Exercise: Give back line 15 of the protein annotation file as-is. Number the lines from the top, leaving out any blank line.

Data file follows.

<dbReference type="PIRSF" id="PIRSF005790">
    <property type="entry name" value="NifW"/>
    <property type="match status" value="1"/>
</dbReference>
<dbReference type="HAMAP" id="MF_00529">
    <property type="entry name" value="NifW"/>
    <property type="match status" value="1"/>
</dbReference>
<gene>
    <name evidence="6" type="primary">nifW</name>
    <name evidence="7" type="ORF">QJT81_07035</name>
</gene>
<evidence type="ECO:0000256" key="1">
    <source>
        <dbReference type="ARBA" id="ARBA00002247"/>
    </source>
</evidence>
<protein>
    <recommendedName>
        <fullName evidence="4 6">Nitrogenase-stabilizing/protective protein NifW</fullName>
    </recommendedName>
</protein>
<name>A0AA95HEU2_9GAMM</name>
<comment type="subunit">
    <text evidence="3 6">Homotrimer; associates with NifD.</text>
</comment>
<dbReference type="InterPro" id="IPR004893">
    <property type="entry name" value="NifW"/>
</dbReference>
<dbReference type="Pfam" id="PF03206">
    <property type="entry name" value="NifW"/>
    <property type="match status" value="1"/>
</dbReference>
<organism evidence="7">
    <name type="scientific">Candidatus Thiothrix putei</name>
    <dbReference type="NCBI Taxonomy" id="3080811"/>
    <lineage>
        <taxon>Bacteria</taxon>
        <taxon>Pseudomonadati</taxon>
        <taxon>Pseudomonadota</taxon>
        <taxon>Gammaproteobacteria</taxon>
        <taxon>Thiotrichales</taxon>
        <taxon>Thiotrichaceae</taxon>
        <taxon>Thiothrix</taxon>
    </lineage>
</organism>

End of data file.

        <dbReference type="ARBA" id="ARBA00002247"/>